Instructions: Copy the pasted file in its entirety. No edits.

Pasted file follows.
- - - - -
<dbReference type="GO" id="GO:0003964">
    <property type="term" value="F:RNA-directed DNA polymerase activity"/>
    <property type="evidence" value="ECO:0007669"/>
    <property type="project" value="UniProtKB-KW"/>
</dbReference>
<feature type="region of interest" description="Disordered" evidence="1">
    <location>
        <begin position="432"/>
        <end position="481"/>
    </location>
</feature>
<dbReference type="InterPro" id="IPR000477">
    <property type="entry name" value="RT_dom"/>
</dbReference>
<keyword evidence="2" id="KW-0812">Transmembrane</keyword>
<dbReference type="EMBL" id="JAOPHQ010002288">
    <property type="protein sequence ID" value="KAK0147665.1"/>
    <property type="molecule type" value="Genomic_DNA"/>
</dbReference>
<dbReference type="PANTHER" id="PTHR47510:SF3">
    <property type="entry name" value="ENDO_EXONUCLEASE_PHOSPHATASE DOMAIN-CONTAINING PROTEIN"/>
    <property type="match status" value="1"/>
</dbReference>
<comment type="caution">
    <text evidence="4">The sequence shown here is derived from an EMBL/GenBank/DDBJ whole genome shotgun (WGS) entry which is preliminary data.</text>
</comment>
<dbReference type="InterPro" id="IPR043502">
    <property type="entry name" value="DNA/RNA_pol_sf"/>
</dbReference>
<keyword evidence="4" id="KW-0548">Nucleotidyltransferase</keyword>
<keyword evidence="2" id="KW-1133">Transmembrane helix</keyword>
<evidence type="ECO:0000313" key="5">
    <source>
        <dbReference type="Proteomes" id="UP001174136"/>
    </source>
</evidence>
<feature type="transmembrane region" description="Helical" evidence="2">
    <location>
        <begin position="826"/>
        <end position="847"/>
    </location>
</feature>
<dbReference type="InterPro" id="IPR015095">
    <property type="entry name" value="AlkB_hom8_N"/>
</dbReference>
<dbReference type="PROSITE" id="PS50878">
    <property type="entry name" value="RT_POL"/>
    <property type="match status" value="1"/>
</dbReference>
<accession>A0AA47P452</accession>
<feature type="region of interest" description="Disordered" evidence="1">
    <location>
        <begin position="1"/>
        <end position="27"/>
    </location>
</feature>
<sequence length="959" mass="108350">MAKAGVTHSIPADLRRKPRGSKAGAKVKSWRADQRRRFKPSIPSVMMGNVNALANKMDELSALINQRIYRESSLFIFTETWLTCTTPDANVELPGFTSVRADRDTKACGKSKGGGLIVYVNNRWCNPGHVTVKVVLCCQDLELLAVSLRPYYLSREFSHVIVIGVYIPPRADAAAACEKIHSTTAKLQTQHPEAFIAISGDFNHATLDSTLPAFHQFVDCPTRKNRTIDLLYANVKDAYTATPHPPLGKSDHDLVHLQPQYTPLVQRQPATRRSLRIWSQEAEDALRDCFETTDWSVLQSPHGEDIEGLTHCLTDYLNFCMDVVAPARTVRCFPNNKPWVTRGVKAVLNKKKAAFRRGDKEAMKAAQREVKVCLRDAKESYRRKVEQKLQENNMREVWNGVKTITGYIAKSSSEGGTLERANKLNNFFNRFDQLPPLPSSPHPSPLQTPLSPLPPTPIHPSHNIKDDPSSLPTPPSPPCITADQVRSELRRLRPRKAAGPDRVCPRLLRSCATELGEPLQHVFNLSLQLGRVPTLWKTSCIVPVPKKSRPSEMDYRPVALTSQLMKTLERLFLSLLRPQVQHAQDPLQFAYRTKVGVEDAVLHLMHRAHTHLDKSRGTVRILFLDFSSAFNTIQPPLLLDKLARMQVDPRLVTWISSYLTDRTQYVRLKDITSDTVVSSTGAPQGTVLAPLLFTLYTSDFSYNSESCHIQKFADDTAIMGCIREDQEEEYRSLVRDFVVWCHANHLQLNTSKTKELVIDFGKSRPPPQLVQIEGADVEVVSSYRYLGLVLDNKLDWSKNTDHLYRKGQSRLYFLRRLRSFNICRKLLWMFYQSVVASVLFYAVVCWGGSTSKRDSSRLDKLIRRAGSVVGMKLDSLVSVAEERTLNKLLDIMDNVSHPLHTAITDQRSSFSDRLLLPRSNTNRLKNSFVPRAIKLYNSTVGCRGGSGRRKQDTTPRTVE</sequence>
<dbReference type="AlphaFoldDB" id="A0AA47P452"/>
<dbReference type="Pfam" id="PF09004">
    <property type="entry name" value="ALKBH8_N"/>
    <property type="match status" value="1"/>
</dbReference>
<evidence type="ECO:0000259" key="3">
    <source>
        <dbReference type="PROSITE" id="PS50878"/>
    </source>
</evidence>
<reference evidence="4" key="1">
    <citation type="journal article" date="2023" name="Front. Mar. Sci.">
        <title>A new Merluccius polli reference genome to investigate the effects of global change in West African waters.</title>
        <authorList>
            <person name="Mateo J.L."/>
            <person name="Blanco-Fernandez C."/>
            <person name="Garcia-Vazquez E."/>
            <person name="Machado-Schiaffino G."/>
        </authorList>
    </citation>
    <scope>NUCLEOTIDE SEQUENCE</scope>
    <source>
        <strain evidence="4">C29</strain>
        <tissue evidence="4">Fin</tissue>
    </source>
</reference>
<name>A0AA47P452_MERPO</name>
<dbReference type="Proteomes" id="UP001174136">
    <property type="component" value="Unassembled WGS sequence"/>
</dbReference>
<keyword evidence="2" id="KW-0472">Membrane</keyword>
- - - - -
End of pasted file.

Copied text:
<dbReference type="GO" id="GO:0003964">
    <property type="term" value="F:RNA-directed DNA polymerase activity"/>
    <property type="evidence" value="ECO:0007669"/>
    <property type="project" value="UniProtKB-KW"/>
</dbReference>
<feature type="region of interest" description="Disordered" evidence="1">
    <location>
        <begin position="432"/>
        <end position="481"/>
    </location>
</feature>
<dbReference type="InterPro" id="IPR000477">
    <property type="entry name" value="RT_dom"/>
</dbReference>
<keyword evidence="2" id="KW-0812">Transmembrane</keyword>
<dbReference type="EMBL" id="JAOPHQ010002288">
    <property type="protein sequence ID" value="KAK0147665.1"/>
    <property type="molecule type" value="Genomic_DNA"/>
</dbReference>
<dbReference type="PANTHER" id="PTHR47510:SF3">
    <property type="entry name" value="ENDO_EXONUCLEASE_PHOSPHATASE DOMAIN-CONTAINING PROTEIN"/>
    <property type="match status" value="1"/>
</dbReference>
<comment type="caution">
    <text evidence="4">The sequence shown here is derived from an EMBL/GenBank/DDBJ whole genome shotgun (WGS) entry which is preliminary data.</text>
</comment>
<dbReference type="InterPro" id="IPR043502">
    <property type="entry name" value="DNA/RNA_pol_sf"/>
</dbReference>
<keyword evidence="4" id="KW-0548">Nucleotidyltransferase</keyword>
<keyword evidence="2" id="KW-1133">Transmembrane helix</keyword>
<evidence type="ECO:0000313" key="5">
    <source>
        <dbReference type="Proteomes" id="UP001174136"/>
    </source>
</evidence>
<feature type="transmembrane region" description="Helical" evidence="2">
    <location>
        <begin position="826"/>
        <end position="847"/>
    </location>
</feature>
<dbReference type="InterPro" id="IPR015095">
    <property type="entry name" value="AlkB_hom8_N"/>
</dbReference>
<dbReference type="PROSITE" id="PS50878">
    <property type="entry name" value="RT_POL"/>
    <property type="match status" value="1"/>
</dbReference>
<accession>A0AA47P452</accession>
<feature type="region of interest" description="Disordered" evidence="1">
    <location>
        <begin position="1"/>
        <end position="27"/>
    </location>
</feature>
<sequence length="959" mass="108350">MAKAGVTHSIPADLRRKPRGSKAGAKVKSWRADQRRRFKPSIPSVMMGNVNALANKMDELSALINQRIYRESSLFIFTETWLTCTTPDANVELPGFTSVRADRDTKACGKSKGGGLIVYVNNRWCNPGHVTVKVVLCCQDLELLAVSLRPYYLSREFSHVIVIGVYIPPRADAAAACEKIHSTTAKLQTQHPEAFIAISGDFNHATLDSTLPAFHQFVDCPTRKNRTIDLLYANVKDAYTATPHPPLGKSDHDLVHLQPQYTPLVQRQPATRRSLRIWSQEAEDALRDCFETTDWSVLQSPHGEDIEGLTHCLTDYLNFCMDVVAPARTVRCFPNNKPWVTRGVKAVLNKKKAAFRRGDKEAMKAAQREVKVCLRDAKESYRRKVEQKLQENNMREVWNGVKTITGYIAKSSSEGGTLERANKLNNFFNRFDQLPPLPSSPHPSPLQTPLSPLPPTPIHPSHNIKDDPSSLPTPPSPPCITADQVRSELRRLRPRKAAGPDRVCPRLLRSCATELGEPLQHVFNLSLQLGRVPTLWKTSCIVPVPKKSRPSEMDYRPVALTSQLMKTLERLFLSLLRPQVQHAQDPLQFAYRTKVGVEDAVLHLMHRAHTHLDKSRGTVRILFLDFSSAFNTIQPPLLLDKLARMQVDPRLVTWISSYLTDRTQYVRLKDITSDTVVSSTGAPQGTVLAPLLFTLYTSDFSYNSESCHIQKFADDTAIMGCIREDQEEEYRSLVRDFVVWCHANHLQLNTSKTKELVIDFGKSRPPPQLVQIEGADVEVVSSYRYLGLVLDNKLDWSKNTDHLYRKGQSRLYFLRRLRSFNICRKLLWMFYQSVVASVLFYAVVCWGGSTSKRDSSRLDKLIRRAGSVVGMKLDSLVSVAEERTLNKLLDIMDNVSHPLHTAITDQRSSFSDRLLLPRSNTNRLKNSFVPRAIKLYNSTVGCRGGSGRRKQDTTPRTVE</sequence>
<dbReference type="AlphaFoldDB" id="A0AA47P452"/>
<dbReference type="Pfam" id="PF09004">
    <property type="entry name" value="ALKBH8_N"/>
    <property type="match status" value="1"/>
</dbReference>
<evidence type="ECO:0000259" key="3">
    <source>
        <dbReference type="PROSITE" id="PS50878"/>
    </source>
</evidence>
<reference evidence="4" key="1">
    <citation type="journal article" date="2023" name="Front. Mar. Sci.">
        <title>A new Merluccius polli reference genome to investigate the effects of global change in West African waters.</title>
        <authorList>
            <person name="Mateo J.L."/>
            <person name="Blanco-Fernandez C."/>
            <person name="Garcia-Vazquez E."/>
            <person name="Machado-Schiaffino G."/>
        </authorList>
    </citation>
    <scope>NUCLEOTIDE SEQUENCE</scope>
    <source>
        <strain evidence="4">C29</strain>
        <tissue evidence="4">Fin</tissue>
    </source>
</reference>
<name>A0AA47P452_MERPO</name>
<dbReference type="Proteomes" id="UP001174136">
    <property type="component" value="Unassembled WGS sequence"/>
</dbReference>
<keyword evidence="2" id="KW-0472">Membrane</keyword>